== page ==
Camels implicated as possible hosts of MERS virus

Antibodies to mysterious pathogen found in animals in Oman, Canary Islands

Camels may be intermediate hosts of a mysterious and deadly respiratory virus related to SARS that has sickened 94 people, killing 46, in parts of the Middle East, Europe and northern Africa.

Last year, the virus — now known as the Middle East respiratory syndrome, or MERS, coronavirus — revealed itself to scientists after a few people became sick with severe pneumonia (SN: 3/23/13, p. 5). After examining the virus’s DNA, researchers discovered that the pathogen is related to similar viruses that infect bats, but none of the sick people had any known contact with bats.

Now, Chantal Reusken of the National Institute for Public Health and the Environment in Bilthoven, the Netherlands, and colleagues report August 9 in the Lancet Infectious Diseases that 50 retired racing camels from Oman carry antibodies against the MERS coronavirus in their blood. The result suggests that the animals have been exposed to MERS or a closely related virus.

The team also found low levels of antibodies against the virus in the blood of dromedary camels from the Canary Islands. Neither Oman nor the Canary Islands has reported human cases of the disease. But anecdotal reports suggest that some of the sick people from other countries may have been around camels or goats before falling ill.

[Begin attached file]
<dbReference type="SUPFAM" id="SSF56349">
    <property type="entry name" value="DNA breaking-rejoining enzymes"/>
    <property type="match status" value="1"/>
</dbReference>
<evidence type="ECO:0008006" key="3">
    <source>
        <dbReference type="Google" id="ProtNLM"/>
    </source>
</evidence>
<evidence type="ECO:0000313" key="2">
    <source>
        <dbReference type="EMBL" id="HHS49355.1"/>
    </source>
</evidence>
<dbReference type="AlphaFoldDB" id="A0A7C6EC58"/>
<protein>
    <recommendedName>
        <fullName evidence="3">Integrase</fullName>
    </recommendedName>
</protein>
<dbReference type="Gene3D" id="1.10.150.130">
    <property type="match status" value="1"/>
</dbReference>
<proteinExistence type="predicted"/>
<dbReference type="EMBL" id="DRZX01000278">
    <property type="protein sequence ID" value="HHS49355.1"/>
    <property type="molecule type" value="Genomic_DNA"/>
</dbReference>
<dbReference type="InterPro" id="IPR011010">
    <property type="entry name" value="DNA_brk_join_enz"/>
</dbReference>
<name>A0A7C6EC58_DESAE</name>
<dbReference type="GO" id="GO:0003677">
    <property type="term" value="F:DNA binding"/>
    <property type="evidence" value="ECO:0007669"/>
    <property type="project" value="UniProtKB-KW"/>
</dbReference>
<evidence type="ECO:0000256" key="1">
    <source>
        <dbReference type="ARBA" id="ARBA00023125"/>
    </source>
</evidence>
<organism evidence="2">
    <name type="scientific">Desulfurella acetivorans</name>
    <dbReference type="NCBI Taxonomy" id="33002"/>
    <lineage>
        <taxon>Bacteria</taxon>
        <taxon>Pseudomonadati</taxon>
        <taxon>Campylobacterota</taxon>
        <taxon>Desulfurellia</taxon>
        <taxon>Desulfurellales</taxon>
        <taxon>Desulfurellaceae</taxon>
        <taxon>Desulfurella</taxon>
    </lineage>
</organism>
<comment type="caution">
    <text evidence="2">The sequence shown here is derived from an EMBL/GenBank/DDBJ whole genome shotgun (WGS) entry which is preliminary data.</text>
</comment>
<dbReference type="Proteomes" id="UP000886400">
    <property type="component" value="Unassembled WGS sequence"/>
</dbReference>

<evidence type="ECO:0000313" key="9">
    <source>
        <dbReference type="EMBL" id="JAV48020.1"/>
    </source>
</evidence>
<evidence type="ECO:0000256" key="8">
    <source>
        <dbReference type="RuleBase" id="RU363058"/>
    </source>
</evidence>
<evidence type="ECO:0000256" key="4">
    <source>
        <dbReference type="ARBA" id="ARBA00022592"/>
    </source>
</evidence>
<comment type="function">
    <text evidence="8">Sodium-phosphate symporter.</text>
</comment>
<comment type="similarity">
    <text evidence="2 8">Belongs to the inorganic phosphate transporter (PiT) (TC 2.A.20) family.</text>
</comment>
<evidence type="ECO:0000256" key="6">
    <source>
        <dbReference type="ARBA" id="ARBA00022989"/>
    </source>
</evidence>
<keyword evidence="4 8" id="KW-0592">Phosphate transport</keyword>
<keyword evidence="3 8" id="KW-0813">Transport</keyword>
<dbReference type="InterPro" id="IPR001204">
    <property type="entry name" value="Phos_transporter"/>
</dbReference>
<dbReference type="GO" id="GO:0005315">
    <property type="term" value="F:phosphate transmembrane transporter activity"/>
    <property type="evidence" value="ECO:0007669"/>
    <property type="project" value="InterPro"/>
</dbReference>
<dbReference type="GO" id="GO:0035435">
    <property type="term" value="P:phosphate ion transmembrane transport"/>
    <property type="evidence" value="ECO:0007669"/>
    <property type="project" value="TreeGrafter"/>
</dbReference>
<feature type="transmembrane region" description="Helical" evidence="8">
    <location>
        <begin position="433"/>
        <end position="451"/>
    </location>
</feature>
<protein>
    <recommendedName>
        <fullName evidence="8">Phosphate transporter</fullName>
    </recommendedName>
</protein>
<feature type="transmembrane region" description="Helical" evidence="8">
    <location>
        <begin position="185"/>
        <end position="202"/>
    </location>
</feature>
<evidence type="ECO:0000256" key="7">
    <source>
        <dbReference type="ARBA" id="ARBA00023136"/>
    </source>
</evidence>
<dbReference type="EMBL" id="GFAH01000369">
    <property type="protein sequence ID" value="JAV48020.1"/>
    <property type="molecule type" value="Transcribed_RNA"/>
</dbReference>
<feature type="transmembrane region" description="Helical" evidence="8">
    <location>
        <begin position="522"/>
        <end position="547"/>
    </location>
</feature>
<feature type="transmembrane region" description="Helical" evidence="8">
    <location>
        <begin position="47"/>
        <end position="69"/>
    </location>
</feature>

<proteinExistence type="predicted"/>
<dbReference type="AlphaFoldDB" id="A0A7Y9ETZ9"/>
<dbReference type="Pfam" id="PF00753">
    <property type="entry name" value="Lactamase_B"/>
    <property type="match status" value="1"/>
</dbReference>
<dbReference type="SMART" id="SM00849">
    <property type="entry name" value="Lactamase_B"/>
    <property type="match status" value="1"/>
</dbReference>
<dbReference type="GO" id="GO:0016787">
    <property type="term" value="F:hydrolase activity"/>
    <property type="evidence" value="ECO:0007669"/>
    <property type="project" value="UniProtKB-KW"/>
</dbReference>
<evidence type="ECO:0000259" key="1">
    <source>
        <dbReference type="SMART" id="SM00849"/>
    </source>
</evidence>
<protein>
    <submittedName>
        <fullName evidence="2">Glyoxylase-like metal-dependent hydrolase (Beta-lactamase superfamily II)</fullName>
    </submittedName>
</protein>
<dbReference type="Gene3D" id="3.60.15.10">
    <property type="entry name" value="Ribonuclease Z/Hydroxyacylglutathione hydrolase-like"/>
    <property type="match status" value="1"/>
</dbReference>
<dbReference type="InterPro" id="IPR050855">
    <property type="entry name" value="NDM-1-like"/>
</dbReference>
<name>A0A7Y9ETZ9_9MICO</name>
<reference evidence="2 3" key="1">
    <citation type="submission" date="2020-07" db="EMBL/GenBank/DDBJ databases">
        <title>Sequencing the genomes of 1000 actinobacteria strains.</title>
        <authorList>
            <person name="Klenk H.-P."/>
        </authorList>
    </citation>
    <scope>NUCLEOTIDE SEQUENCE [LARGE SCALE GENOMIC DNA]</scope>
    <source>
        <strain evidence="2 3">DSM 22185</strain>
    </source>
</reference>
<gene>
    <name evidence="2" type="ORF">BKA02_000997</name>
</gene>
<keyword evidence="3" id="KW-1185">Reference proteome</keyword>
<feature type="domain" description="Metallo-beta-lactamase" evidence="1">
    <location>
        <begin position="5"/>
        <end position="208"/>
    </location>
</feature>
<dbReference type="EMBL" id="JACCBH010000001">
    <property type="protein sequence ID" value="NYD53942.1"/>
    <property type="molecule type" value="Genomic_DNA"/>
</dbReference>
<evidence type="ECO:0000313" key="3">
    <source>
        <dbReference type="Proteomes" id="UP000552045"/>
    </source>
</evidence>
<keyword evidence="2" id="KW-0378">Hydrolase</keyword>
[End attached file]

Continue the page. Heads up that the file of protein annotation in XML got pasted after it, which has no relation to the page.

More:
The results could mean that camels and camel relatives such as goats may be intermediaries in a chain of infection that sometimes ends with humans or that a virus similar to MERS has been in camels for a long time and recently gained the ability to infect people.

Editor’s Note: This story was updated on August 9, 2013, to correct the journal the paper appears in.

Tina Hesman Saey is the senior staff writer and reports on molecular biology. She has a Ph.D. in molecular genetics from Washington University in St. Louis and a master’s degree in science journalism from Boston University.

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